Top Dollar

Why Canada is ripe for universal basic income

Photograph by KMR Photography

Universal basic income, in the world of public policy geeks, is a bit like drones in the world of techies. Right at the moment, it’s hard to tell whether they’re the trendy obsession of a few wonky tinkerers, or the future of the world. The idea is so simple and so grand that it sounds like something a teenager might propose—“what would happen if we just gave everybody free money?” And yet versions of universal basic income are currently being tried out in countries with the most effective and innovative public services in the world. The city of Utrecht, Netherlands, has just begun a guaranteed income program; Finland is undertaking its first unconditional income supplements. Canada is now set to follow them.

On February 4, the province of Quebec appointed François Blais, author of 2002’s Ending Poverty: A Basic Income for All Canadians, minister of employment and social solidarity, with the explicit task of working on a guaranteed minimum income. The Ontario Ministry of Finance in a note on the 2016 budget announced plans for a pilot project. The idea will, most likely, dominate the federal Liberal Party convention in Winnipeg this May.

Universal basic income is an untried solution to a pressing problem, which is that government services no longer respond adequately to the economic order we inhabit. In 2013, the largest study of automation ever undertaken estimated that “47 percent of total US employment is at risk,” mostly because of artificial intelligence. The antique morality that connects government assistance to the pursuit of employment is increasingly out of touch with basic economic reality. Social security is set up to protect mainly older people, who are by far the richest group in Canada and everywhere else for that matter. The current system increasingly appears not just inefficient but silly.

The most obvious reason that Canada is ripe for experiments in UBI is that the current government is bold and progressive and willing to take risks. “Creating a Basic Annual Income to be Designed and Implemented for a Fair Economy” was one of the “priority resolutions” of the 2014 Liberal Convention in Montreal (though not on the 2015 election platform). Under the tax plan proposed by the Liberal government during the campaign, the child credit for working class families will start at about $6,000 per child. The truth is that, as it stands, we already have universal basic income for people under the age of twelve and over the age of sixty-five. An explicit policy of universal basic income would merely extend that security over the course of a citizen’s whole life.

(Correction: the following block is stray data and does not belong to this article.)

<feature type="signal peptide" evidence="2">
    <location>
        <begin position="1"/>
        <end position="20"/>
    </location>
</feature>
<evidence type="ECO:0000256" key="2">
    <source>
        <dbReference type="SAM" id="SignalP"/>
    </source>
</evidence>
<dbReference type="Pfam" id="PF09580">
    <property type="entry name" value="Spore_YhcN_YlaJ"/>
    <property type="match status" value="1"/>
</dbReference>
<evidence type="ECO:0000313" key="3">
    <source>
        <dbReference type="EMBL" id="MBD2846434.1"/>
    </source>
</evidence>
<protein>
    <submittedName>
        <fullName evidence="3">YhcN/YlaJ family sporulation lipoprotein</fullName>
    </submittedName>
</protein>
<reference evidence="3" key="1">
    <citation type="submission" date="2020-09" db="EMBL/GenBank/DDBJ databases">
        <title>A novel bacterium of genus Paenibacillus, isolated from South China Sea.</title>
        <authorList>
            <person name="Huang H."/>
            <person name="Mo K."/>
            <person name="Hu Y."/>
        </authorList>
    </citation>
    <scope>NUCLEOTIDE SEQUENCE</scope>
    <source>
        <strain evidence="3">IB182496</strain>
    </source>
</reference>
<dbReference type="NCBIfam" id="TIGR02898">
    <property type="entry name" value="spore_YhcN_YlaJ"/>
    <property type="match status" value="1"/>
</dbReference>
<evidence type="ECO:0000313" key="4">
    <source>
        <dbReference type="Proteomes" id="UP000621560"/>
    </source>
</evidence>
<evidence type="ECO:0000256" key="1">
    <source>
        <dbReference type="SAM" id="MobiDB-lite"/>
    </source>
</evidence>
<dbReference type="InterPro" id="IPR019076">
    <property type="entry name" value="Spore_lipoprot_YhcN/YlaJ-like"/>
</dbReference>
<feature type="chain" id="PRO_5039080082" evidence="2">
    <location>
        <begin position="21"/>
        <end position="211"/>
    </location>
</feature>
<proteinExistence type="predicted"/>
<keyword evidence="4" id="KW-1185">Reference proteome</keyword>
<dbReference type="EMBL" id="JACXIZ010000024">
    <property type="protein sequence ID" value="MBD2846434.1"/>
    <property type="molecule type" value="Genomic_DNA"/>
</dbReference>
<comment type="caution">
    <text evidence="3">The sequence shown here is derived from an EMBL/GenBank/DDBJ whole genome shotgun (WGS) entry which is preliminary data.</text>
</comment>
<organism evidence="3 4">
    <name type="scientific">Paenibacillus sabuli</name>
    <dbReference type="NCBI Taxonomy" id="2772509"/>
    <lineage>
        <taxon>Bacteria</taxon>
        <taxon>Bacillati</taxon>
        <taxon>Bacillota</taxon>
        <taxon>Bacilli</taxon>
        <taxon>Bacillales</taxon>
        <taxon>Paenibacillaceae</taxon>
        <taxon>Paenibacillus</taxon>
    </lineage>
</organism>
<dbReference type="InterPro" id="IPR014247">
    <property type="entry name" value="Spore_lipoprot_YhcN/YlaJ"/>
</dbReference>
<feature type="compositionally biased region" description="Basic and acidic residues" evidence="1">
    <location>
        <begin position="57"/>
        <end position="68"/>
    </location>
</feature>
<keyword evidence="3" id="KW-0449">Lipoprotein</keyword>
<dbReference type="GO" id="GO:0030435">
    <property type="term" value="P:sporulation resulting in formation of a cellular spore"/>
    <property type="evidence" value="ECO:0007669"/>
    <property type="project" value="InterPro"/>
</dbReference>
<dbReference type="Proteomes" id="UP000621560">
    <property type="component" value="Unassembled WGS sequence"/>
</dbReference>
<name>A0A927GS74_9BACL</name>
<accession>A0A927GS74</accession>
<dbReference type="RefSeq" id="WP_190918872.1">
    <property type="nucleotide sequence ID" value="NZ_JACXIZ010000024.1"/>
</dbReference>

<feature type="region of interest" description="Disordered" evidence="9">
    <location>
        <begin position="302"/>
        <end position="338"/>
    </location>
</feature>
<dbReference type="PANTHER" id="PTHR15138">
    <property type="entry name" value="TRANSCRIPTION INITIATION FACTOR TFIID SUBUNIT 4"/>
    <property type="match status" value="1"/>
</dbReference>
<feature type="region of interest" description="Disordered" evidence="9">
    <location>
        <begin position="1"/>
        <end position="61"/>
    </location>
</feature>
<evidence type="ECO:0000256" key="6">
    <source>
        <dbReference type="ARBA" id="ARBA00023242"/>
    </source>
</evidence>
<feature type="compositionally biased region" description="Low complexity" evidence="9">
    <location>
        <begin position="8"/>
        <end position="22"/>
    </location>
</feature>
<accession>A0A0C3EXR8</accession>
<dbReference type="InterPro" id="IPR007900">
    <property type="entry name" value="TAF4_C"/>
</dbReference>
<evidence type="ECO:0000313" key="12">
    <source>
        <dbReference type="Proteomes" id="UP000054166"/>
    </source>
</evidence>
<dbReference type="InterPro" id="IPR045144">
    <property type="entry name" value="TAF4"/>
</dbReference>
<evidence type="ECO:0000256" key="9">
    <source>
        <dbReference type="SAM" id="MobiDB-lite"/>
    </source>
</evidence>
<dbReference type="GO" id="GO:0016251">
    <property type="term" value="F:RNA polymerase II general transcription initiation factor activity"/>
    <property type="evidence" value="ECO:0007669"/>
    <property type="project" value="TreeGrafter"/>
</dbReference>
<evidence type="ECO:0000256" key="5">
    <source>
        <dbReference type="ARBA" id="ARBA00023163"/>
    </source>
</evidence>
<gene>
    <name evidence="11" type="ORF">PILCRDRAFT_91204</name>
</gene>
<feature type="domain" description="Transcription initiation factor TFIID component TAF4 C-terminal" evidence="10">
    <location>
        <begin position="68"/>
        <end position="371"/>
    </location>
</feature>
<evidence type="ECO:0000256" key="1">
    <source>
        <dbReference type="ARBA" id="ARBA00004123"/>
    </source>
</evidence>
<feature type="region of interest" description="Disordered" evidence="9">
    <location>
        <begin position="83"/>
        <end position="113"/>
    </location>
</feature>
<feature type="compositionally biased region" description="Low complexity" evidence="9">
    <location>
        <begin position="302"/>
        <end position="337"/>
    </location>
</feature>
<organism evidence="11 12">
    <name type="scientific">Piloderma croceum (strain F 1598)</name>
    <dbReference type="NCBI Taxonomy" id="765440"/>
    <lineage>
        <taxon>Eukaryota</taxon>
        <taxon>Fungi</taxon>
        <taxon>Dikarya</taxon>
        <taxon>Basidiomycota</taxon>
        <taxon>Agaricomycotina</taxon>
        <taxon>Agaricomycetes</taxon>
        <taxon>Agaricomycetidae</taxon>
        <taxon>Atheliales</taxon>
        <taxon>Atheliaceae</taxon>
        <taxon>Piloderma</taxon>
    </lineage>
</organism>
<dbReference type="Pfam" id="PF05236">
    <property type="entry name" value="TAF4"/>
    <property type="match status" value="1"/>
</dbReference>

It is no surprise of course that progressive forces would want an expanded safety net. But it is the peculiar nature of Canadian conservatism which means the idea might actually fly. Unlike in America where individual liberty is the definition of the right wing, or Britain where austerity has taken on the force of a religious conviction, Canadian conservatism—during its most recent decade in power, and earlier too—has never attempted, in any serious way, to roll back the welfare state. Ultimately, Canadian conservatives want a disciplined government, an efficient government, but they don’t argue that government should serve a role in people’s lives. Former Conservative senator Hugh Segal is one of the most enthusiastic proponents of the idea of universal basic income.

Basic income has traditionally appealed to right wing thinkers—Friedrich Hayek was a fan—almost as much as left wing thinkers. It puts money directly in the hands of citizens rather than in the hands of government functionaries. In Canada, basic income would cut down on the vast inefficiencies of a bloated bureaucracy. Current welfare programs in Canada attempt to provide a whole range of services that government is in no way suited to provide, in various attempts to mollify the brutalities of the marketplace or to delay the disruption technology is inevitably bringing with it. An entire system of corporate welfare exists to keep jobs where they don’t want to be. And none of it works of course. Inequality, with all its concomitant misery, keeps growing.

Canada is uniquely positioned to try basic income because, despite the fractiousness of the last election, there is, at least relative to other countries, consensus on a national vision. The right, mostly, believes in public health care and education. The left, mostly, understands that business must flourish for the country to flourish. Liberals and Conservatives both govern with the combination of a sense of social responsibility and a belief in robust capitalism. UBI is the logical conclusion to that national consensus. A key feature of UBI is to clarify the roles and to ensure that everybody does what they do best. Leave businesses to make money. Let government redistribute and run the services that government can run best. Let poor people use the money as they see fit.

The very first experiment in universal basic income was Canadian—the famous Mincome experiment undertaken between 1974 and 1978, later the subject of Evelyn Forget’s seminal 2011 study “The Town with No Poverty,” which in large measure helped to revive UBI as an idea in the first place. Canada is ahead of the world when it comes to this particular trend: we already know that it has worked here. We may see it work again here soon.

Stephen Marche
Stephen Marche is a Toronto writer. He is currently at work on a book about the risks of civil war in the United States.